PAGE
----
About apostrophe "s"

Rezafo

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Hello all,

Comprehensive replies to the blow questions are appreciated:
1- Do we use apostrophe "s" even for objects?
oxford dictionary example sentence: "the ship's deck was awash with sea water"


2- Is this sentence should be said with apostrophe s, or no it's OK as it is, or both of them are OK?
A- The new Kevin Costner movie
B- The new Kevin Costner's movie
what's the difference if we use "s" and if don't use it? What is the basic and firm rule for apostrophe s, so that we never fail to use it?


3- Again, this question is about apostrophe "s".
C- The bag buckle
D- The bag's buckle
which one is correct? what's the rule?


4- What does this phrase mean?
She's a trip !
(from the movie Black Swan)
 

Raymott

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Hello all,

Comprehensive replies to the below questions are appreciated:
1- Do we use apostrophe "s" even for objects?
oxford dictionary example sentence: "the ship's deck was awash with sea water"
Yes, we can. Here's an example from Oxford, "the ship's deck was awash with sea water"
But, as you can see from your question 3 below, it's not always necessary.


2- Is this sentence should be said with apostrophe s, or no it's OK as it is, or both of them are OK?
A- The new Kevin Costner movie Yes.
B- The new Kevin Costner's movie No. "Kevin Costner's new movie", but not both "the" and "Costner's".
what's the difference if we use "s" and if don't use it? What is the basic and firm rule for apostrophe s, so that we never fail to use it?

3- Again, this question is about apostrophe "s".
C- The bag buckle Possible
D- The bag's buckle Also possible.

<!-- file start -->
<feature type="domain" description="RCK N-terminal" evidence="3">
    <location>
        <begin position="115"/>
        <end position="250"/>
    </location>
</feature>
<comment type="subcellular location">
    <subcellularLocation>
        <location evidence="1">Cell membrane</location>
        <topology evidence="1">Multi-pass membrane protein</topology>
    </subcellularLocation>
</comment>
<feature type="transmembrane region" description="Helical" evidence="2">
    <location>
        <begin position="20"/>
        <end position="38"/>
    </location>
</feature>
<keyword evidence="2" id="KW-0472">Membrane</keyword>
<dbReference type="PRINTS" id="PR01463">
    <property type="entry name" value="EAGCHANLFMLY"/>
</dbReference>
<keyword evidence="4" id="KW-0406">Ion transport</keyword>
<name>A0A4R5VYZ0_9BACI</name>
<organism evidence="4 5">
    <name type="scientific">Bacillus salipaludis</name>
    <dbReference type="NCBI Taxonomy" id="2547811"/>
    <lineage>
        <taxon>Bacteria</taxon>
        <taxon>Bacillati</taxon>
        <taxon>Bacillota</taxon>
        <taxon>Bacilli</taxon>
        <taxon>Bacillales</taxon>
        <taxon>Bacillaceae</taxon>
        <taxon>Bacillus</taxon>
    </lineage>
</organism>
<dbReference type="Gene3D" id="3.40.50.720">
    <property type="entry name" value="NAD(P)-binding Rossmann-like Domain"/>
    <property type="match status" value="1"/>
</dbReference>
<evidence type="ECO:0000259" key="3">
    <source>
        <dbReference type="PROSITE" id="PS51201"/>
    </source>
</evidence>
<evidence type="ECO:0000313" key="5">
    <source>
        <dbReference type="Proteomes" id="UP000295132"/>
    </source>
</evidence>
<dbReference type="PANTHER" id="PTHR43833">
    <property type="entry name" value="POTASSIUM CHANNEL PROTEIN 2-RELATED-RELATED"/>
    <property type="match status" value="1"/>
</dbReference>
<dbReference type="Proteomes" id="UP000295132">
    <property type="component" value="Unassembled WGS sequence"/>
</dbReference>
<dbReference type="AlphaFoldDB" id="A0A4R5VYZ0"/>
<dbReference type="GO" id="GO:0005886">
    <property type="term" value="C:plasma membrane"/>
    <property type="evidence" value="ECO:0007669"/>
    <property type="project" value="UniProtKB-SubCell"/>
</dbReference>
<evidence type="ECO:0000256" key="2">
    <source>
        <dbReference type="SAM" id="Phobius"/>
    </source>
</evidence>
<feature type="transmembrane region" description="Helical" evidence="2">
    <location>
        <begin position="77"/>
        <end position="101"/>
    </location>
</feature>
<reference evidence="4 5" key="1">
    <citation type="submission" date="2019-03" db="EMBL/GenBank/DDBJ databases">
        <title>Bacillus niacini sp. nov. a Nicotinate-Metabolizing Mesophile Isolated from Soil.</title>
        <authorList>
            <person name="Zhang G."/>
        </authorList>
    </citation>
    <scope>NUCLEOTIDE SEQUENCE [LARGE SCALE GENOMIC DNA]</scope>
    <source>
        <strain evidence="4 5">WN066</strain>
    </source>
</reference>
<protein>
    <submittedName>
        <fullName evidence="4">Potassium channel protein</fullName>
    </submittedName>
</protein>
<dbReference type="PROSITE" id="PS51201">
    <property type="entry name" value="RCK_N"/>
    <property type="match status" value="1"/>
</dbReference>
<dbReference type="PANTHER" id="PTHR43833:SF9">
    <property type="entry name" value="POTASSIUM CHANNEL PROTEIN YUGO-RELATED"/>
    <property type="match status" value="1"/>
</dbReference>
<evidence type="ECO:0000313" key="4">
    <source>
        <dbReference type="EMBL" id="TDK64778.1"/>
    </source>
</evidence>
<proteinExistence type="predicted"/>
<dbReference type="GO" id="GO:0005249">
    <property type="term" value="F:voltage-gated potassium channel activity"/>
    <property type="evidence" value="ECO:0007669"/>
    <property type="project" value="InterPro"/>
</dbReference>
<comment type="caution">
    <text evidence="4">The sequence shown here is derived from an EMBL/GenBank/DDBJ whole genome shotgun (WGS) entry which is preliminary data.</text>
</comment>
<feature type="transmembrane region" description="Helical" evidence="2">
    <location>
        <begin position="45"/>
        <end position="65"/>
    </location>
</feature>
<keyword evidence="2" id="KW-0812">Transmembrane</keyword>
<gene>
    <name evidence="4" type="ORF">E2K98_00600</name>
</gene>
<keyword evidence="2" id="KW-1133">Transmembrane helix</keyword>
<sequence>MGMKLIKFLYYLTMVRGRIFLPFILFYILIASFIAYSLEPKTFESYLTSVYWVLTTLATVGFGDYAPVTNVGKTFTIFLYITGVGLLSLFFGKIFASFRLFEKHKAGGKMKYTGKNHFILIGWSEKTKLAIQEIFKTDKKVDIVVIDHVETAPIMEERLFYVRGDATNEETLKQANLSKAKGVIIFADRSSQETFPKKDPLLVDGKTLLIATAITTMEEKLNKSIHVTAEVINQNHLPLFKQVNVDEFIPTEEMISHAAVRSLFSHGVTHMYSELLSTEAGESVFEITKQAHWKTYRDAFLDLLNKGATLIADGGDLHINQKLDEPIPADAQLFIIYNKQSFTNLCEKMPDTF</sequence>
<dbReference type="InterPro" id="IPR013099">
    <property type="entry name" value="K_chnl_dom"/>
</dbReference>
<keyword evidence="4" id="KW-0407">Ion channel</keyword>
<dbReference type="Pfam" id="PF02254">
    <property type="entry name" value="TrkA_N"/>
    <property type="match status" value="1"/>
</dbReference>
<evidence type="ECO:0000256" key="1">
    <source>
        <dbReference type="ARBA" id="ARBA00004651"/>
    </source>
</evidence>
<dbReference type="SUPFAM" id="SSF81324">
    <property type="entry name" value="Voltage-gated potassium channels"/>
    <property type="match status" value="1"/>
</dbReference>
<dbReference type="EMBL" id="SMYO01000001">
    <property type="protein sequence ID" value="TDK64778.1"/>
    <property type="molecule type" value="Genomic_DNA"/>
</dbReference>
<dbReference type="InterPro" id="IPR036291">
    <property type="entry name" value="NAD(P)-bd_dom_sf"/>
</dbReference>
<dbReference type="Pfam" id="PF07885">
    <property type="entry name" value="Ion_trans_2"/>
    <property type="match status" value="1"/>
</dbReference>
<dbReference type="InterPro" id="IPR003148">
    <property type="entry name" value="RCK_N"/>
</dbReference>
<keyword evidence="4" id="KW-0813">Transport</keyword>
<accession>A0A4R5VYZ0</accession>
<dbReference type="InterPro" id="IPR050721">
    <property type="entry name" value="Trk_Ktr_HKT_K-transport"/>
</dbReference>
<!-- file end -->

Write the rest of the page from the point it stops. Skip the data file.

which one is correct? what's the rule?


4- What does this phrase mean? Not sure; it seems misplaced in your post. It probably means, "She a wag/a riot" - She's a very entertaining person who's fun to be around.
She's a trip !
(from the movie Black Swan)
I haven't given you the comprehensive reasons you asked for, because I don't think such comprehensive "rules" exist. Much of English has evolved without the help of rules, and what we are left with is conventions or habits. Your question seems to fit that description.
What have you found out so far in your research on the web?
 

Rezafo

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Interested in Language
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Iran
Current Location
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The last question isn't misplace, but to spare a split thread!

Thanks for your answers. :)

What I have found on the web as of yet, ain't a concrete answer for its rule. All, even teachers sound to rely more and securely on their ears and mostly heard or read patterns, rather than referring to a specific grammar point or rule with which we can substantiate the discussed question or refer to it in order to satisfy the students' questions accordingly. :roll:
 
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